Canada's leaders have historically been reluctant to divulge details of their personal health struggles, observers said, adding the public has largely accepted the argument that such issues are not the country's collective business.
The matter is more clear-cut south of the border, where details of leaders' routine medical appointments come under nearly as much scrutiny as their policy positions.
One prominent political figure recently made headlines for adopting the American-style approach to health disclosure.
Toronto mayor Rob Ford's two-night stay in hospital this week touched off a spate of local media coverage as he underwent a battery of tests.
Public speculation was kept in check through the regular bulletins coming from the mayor's press office. Torontonians were informed of the allergic reaction that exacerbated Ford's asthma and prompted him to seek medical attention. The mayor's brother Doug Ford told reporters the mayor had been advised to redouble his efforts to lose weight once he was in top form.
Such advice was nearly as familiar to Toronto residents as it was to the mayor himself. Rob Ford's "Cut the Waist" challenge _ a pun on the waste-reduction campaign that propelled him into office in 2010 _ made headlines nearly every week through the first six months of the year.
Ford's efforts to shed 50 pounds between January and June ultimately fizzled in the public spotlight. He managed to lose 17 of his original 330 pounds.
Ford has frequently trumpeted a message of accountability during his time in office, stressing his desire to be transparent to a public who is sharply divided on both his mayoralty and populist persona.
The mayor's office did not respond to repeated requests for comment on Ford's health disclosure policies.
Some political pundits say the mayor's approach amounts to a strategic publicity stunt.
Bryan Evans, associate professor of politics at Ryerson University, said up-front discussion of the mayor's health struggles allows him to secure media airtime while bolstering his reputation as an every-man contending with the same problems as workaday Canadians.
"That's the name of the game, getting as much media exposure as one possibly can. And in this case I'm quite sure it had a little bit to do with creating a little bit more of a human, softer image," Evan said in a telephone interview.
"Here's a person who media have not been generally friendly to for awhile, and it was an opportunity to do some image management.
Others, however, see Ford's approach as a praiseworthy strategy in a culture that skews toward secrecy.
Andre Picard, public health policy expert and health columnist with the Globe and Mail, said politicians have a duty to be frank about any issue that could affect their job performance.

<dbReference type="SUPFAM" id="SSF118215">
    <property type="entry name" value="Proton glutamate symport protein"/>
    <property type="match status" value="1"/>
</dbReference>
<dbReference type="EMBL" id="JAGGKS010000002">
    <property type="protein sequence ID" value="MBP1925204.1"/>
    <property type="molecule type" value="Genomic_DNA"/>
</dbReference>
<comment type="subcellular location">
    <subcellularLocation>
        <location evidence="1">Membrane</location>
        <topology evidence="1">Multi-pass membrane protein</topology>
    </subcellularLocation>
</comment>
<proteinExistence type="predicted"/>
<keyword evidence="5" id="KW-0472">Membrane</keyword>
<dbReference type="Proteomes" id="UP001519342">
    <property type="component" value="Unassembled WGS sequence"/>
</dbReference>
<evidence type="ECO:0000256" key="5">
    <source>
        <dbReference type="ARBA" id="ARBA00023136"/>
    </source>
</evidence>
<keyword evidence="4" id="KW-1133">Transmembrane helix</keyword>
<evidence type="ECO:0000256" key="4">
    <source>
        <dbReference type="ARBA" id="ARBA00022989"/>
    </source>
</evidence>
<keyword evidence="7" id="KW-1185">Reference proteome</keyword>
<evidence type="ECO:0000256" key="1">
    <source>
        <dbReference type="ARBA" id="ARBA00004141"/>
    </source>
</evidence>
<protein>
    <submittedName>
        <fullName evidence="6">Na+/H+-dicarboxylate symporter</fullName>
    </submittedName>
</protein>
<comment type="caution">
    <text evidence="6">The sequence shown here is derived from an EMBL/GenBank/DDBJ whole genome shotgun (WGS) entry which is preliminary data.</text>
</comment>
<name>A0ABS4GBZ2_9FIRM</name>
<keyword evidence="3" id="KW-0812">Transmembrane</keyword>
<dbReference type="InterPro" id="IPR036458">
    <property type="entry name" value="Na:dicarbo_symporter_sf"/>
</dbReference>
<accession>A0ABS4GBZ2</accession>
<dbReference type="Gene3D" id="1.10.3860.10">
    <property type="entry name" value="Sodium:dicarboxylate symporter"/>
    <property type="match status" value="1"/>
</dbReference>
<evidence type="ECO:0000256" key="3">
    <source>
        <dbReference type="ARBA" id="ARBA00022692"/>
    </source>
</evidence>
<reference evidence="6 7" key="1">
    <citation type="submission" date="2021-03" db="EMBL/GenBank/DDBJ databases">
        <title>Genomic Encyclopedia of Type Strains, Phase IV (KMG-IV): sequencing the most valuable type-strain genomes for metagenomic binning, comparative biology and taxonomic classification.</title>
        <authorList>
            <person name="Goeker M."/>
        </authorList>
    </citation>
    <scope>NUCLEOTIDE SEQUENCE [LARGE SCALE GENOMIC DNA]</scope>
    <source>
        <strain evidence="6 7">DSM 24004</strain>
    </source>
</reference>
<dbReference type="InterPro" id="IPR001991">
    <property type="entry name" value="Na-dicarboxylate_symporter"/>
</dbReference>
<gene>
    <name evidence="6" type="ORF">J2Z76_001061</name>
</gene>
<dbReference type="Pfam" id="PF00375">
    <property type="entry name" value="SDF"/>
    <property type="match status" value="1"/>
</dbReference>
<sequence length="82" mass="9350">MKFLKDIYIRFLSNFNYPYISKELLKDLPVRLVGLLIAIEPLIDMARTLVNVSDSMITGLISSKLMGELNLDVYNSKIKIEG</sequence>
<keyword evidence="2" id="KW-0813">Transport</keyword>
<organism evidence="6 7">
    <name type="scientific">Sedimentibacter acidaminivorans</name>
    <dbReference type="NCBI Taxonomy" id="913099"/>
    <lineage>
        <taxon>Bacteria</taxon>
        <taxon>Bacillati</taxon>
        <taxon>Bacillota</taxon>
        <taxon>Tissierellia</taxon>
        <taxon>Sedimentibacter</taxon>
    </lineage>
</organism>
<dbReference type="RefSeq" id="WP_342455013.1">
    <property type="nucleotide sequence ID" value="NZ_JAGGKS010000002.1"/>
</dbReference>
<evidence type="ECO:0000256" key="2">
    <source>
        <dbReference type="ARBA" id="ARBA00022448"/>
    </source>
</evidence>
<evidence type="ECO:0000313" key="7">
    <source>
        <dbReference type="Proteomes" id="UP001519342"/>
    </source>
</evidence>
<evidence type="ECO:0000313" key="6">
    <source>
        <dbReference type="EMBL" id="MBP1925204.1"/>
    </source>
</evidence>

Disclosing medical details, he added, would hold public figures accountable to the people they serve while fulfilling another one of their key mandates.
"Being a political leader, you show leadership in all kinds of ways. Not being squeamish about health is an important leadership thing," Picard said.
"If you're living with asthma, as the mayor of Toronto or our Prime Minister, there's no shame in that. There shouldn't be, and there's an important message to send to kids with asthma."
If anything, Picard felt Ford wasn't forthcoming enough during his most recent health scare. More details would have been welcome, he said, adding leaders in the U.S. have a tradition of openness dating back to the 1940s.
The results of presidential medical checkup are released for all to see. While the public wasn't offered a front row seat to Barack Obama's efforts to quit smoking, the results of his efforts _ along with his revised cholesterol levels and other blood test results _ were made available through yearly White House reports.
Ronald Reagan's struggles with prostate cancer helped open a dialog that's had long-term health benefits for men beyond the U.S. border, Picard said.
The perils of remaining mum on medical details, Picard said, were drastically and tragically illustrated in the aftermath of the NDP's rise to official opposition status during the 2011 federal election. Leader Jack Layton, who had struggled with cancer and a fractured hip in the months leading up to the campaign, died less than four months after propelling his party to historic heights. His rapid decline after the election prompted many to question whether he had been forthcoming about his health and what ramifications such details might have had on the outcome.
Evans cautioned against relying too much on hindsight, adding it's impossible to say how much Layton himself knew about his condition at the time he hit the hustings.
Medical disclosure, he maintains, is a complex issue that can only be evaluated on a case-by-case basis.
"Medicine is a science, but it's also very much an art. What may be true in one case won't be true in another, so it can be difficult to say. I for one wouldn't want to give a harsh judgment that, 'yeah, there should be full, 100 per cent disclosure by each and every person.'"
Picard disagrees, saying reserve on a matter that does have public repercussions could set a dangerous precedent.
"If I can be told half the truth about a politician's health care, why can't I be told half the truth about his financial interests? Either we're going to have openness or we're not going to have openness, and I think that's concerning."
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